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BAE Systems Australia and Australian research partners to develop shipbuilding smarts

BAE Systems Austraia’s HUNTER class ‘digital twin’. The company will team with UniSA and IMCRC to develop digital shipbuilding technologies. Photo: BAE Systems Australia

Australia’s Innovative Manufacturing Cooperative Research Centre (IMCRC), the University of South Australia (UniSA) and BAE Systems Australia’s shipbuilding business, ASC Shipbuilding, are partnering to invest more than $4million to research data visualisation that will prepare Australia’s shipbuilding industry for a future driven by digital innovation

The research, spearheaded by UniSA, will shape the development of digital manufacturing (Industry 4.0), improve shipyard planning and add unique data analytics and problem-solving capacity to the HUNTER program, which will deliver nine world-leading anti-submarine frigates to the Royal Australian Navy.

The Federal Minister for Industry Science and Technology, Karen Andrews, said, “Not only will harnessing data visualisation research help the HUNTER program itself, it will also assist critical local supply chains and future projects across the manufacturing landscape. This type of industry-led innovation that can be applied in a range of different settings will be key to charting our COVID-19 economic recovery.”

UniSA chief collaborator Professor Bruce Thomas from the Australian Research Centre for Interactive and Virtual Environments, says the research will focus on how narrative visualisation and big data processing can deliver, reshape and refine the highly complex manufacturing environment across the timeframe required for each frigate build.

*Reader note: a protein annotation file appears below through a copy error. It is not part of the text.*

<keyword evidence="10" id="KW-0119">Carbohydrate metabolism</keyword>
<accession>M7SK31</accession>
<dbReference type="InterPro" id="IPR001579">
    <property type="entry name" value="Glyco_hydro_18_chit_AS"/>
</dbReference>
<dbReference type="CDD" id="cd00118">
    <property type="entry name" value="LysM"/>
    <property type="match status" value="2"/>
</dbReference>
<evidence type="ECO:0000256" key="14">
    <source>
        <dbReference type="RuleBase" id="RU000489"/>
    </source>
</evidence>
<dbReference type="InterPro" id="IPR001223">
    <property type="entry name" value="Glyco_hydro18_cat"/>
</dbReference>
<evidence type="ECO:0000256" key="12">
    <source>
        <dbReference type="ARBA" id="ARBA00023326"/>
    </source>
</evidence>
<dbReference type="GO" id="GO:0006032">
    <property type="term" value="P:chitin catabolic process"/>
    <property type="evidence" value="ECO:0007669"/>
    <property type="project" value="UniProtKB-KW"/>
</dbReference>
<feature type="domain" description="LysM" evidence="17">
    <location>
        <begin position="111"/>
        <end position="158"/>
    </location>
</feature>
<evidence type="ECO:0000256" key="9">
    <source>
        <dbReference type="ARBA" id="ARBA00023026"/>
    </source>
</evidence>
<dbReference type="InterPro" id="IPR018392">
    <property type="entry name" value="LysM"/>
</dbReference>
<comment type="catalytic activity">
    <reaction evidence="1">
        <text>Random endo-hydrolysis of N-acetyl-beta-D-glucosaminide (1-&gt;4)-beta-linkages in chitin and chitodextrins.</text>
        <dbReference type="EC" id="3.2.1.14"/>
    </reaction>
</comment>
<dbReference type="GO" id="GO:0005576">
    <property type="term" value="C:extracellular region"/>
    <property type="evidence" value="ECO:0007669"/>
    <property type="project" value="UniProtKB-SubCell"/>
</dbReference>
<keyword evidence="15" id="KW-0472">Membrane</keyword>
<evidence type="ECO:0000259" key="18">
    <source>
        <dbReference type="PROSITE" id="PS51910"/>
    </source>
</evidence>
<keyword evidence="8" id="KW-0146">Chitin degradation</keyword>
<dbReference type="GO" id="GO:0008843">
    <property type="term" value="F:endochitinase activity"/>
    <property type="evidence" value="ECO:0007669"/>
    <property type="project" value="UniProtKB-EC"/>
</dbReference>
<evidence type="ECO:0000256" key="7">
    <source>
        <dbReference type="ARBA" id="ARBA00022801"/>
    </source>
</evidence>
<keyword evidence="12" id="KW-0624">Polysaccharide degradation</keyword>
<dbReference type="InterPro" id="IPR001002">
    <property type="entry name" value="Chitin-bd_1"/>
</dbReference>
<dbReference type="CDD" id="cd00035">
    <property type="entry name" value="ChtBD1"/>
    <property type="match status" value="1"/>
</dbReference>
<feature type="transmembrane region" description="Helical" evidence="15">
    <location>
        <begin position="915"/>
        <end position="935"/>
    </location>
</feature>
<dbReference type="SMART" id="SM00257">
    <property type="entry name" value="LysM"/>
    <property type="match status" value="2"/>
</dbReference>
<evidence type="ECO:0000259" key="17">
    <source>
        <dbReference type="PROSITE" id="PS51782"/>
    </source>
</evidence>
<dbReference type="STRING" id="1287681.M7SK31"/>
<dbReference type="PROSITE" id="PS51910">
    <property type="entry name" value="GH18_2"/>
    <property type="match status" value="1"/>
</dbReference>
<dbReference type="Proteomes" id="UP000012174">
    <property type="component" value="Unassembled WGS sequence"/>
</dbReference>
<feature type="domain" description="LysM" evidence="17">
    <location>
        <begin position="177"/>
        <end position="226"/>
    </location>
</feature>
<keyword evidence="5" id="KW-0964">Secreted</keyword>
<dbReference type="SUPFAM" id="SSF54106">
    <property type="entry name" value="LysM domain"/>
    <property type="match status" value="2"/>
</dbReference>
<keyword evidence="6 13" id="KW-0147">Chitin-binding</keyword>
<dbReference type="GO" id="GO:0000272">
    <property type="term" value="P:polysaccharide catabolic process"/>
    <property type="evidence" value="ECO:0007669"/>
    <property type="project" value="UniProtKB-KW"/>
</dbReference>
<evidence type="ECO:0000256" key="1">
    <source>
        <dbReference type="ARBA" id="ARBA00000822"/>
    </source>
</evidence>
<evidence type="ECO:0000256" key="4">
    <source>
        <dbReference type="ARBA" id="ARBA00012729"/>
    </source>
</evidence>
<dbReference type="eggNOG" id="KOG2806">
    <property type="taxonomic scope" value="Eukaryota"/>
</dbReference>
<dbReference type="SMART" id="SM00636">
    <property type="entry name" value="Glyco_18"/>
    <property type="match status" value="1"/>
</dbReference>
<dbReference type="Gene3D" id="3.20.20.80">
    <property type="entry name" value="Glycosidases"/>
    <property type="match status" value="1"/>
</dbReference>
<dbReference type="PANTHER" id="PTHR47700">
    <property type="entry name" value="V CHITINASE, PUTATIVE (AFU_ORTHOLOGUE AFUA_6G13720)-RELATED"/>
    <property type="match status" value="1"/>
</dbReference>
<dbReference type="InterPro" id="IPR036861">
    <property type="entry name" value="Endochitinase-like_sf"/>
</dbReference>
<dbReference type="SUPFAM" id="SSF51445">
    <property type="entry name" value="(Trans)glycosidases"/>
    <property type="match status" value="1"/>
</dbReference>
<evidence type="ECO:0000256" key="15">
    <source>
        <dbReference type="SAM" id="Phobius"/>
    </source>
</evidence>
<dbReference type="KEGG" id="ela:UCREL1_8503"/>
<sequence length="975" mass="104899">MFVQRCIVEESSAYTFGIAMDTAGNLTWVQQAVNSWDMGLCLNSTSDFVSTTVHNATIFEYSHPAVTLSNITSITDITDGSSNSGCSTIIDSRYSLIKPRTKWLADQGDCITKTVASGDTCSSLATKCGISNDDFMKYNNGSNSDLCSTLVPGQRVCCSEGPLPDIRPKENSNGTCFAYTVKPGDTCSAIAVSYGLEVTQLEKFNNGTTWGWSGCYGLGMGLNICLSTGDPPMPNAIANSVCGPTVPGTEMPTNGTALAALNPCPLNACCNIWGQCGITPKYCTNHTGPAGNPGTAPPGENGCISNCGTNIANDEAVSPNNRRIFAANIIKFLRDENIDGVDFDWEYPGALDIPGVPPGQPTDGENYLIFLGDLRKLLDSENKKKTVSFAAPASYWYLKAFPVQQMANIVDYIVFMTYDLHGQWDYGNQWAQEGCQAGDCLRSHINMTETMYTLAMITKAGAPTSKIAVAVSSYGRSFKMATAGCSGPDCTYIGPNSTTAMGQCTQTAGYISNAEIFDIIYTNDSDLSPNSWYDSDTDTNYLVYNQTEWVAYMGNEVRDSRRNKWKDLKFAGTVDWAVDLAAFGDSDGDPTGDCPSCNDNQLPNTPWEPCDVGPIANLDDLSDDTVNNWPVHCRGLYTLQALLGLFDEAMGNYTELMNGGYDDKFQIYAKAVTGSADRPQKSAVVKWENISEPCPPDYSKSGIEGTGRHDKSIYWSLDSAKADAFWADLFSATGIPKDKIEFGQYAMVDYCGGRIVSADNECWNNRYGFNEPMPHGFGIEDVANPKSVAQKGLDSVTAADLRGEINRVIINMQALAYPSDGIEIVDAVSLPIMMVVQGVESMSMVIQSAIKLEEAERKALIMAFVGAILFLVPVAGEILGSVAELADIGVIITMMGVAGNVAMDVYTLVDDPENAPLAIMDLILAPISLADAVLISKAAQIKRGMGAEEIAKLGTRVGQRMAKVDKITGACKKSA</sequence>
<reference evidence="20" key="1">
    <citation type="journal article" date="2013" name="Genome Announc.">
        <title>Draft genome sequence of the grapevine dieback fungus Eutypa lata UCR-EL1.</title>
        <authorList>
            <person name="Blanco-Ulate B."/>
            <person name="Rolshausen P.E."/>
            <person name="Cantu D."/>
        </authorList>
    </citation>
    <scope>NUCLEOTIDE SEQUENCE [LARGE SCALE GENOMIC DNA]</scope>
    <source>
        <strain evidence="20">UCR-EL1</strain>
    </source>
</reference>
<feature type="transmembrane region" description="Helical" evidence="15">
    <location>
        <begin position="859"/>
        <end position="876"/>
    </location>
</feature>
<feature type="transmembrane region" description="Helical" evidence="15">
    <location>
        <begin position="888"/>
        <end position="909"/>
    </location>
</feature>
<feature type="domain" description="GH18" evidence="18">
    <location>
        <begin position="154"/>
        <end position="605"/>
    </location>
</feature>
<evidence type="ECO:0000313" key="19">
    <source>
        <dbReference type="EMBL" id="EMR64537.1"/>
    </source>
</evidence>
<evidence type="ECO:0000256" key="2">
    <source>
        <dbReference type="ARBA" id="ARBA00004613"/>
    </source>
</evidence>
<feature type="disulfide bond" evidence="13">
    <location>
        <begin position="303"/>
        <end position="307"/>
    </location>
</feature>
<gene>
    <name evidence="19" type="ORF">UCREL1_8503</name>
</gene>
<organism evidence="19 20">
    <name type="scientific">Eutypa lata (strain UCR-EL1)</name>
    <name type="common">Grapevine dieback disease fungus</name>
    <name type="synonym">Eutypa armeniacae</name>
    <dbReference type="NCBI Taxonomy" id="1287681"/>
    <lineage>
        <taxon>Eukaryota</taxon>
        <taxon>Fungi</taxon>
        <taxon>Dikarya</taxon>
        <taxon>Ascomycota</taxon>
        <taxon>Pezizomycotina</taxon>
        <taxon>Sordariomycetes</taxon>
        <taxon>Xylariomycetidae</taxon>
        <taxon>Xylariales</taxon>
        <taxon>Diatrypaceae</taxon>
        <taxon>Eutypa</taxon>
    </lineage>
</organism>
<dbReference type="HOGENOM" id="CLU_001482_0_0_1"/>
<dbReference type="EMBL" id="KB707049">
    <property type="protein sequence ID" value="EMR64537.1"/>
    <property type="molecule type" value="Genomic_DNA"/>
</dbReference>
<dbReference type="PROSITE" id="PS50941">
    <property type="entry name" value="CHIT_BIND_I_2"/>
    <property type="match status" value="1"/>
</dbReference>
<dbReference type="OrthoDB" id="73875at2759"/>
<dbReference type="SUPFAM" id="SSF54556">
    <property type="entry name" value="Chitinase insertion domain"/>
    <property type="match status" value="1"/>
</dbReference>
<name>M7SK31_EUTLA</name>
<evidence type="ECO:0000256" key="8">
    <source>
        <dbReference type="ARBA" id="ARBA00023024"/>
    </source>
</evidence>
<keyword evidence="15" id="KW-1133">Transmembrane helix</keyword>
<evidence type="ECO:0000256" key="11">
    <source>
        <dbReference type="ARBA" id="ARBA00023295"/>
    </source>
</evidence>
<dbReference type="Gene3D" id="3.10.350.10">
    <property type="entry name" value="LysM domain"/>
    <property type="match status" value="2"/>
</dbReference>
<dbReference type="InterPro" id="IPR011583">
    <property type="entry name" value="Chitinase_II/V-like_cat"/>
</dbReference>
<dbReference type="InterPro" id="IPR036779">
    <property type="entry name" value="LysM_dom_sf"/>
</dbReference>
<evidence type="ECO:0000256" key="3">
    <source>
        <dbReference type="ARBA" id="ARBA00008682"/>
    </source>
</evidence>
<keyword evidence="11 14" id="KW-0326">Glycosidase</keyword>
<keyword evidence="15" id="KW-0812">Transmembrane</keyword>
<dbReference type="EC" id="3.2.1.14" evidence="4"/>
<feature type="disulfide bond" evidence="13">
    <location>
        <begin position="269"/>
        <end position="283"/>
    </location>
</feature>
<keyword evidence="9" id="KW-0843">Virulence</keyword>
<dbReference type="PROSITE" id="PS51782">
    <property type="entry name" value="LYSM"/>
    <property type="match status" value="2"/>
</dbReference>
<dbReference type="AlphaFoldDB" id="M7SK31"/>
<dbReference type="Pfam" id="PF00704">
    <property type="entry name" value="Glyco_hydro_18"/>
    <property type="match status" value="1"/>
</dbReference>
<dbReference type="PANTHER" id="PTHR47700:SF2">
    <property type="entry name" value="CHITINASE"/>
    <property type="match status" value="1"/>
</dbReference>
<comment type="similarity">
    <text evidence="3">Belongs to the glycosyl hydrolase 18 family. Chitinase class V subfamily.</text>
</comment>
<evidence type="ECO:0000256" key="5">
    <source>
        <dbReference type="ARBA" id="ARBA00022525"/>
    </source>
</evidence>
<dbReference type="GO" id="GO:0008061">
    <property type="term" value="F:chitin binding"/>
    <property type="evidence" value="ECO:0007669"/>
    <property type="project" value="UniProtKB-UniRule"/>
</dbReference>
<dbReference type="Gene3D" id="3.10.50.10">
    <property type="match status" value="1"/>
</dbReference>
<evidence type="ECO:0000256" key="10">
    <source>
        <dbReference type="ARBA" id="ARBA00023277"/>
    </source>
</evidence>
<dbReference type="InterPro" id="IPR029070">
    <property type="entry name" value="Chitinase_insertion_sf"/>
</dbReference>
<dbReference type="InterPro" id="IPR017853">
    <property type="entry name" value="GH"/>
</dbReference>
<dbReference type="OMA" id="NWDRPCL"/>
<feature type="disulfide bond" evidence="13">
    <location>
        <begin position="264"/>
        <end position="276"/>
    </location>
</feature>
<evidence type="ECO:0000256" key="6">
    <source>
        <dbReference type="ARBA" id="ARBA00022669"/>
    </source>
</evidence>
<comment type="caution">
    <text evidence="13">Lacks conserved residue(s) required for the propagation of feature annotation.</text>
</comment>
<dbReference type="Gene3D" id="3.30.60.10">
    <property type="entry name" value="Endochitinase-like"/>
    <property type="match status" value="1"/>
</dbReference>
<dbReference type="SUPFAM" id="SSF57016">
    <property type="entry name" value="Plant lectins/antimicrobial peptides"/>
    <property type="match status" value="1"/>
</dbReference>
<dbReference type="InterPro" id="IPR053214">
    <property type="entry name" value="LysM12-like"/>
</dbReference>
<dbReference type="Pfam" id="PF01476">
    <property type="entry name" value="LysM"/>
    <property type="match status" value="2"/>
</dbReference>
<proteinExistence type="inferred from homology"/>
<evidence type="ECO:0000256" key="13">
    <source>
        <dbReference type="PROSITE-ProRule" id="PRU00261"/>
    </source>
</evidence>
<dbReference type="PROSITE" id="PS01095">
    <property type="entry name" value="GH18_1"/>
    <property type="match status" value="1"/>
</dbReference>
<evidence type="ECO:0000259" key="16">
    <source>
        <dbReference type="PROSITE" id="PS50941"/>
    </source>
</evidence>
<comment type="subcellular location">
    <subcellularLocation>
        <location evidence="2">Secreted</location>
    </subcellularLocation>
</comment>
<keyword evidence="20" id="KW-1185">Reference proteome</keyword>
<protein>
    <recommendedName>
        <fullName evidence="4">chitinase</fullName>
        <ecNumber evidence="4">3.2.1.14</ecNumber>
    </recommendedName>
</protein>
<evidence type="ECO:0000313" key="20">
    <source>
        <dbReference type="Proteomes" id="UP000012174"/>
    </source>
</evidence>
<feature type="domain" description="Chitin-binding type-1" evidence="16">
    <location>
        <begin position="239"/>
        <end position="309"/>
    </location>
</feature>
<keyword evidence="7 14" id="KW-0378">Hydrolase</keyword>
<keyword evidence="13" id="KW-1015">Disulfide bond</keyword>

“Fundamentally, the research project will be changing the way processes are carried out internally and externally to the shipyard,” Prof Thomas says. “Through data fusion, machine learning and artificial intelligence data analytics, and visualisation technologies, we will be bringing intelligent planning systems and smart ‘human in the loop’ decision making to the project.

“What we learn by adapting, trialling and testing to suit the HUNTER class frigate’s design will support the prototyping later this year, but will also build significant knowledge for wider application in Australian manufacturing. The work will underpin a change in the way shipyards are planned and managed by enabling integrated data insights across the supply chain.”

The HUNTER class frigates will be the world’s first bow-to-stern digitally designed anti-submarine warfare frigate, and each ship involves highly complex supply chains.

ASC Shipbuilding Continuous Naval Shipbuilding Strategy Director, Sharon Wilson, said the company welcomes the opportunity to partner with UniSA and draw on the expertise of local researchers to drive innovation in digital manufacturing and find innovative solutions to production challenges.

“Together we’re creating a first-of-its-kind digital environment through the entire ship design and construction to improve productivity, quality and safety outcomes in the shipyard, and underpin growth and longevity in the naval shipbuilding industry in Australia.

“These innovations will be significant across the local supply chain so that Australian manufacturers can start their digital journey, building their capability to be involved in the HUNTER program and future shipbuilding projects.”

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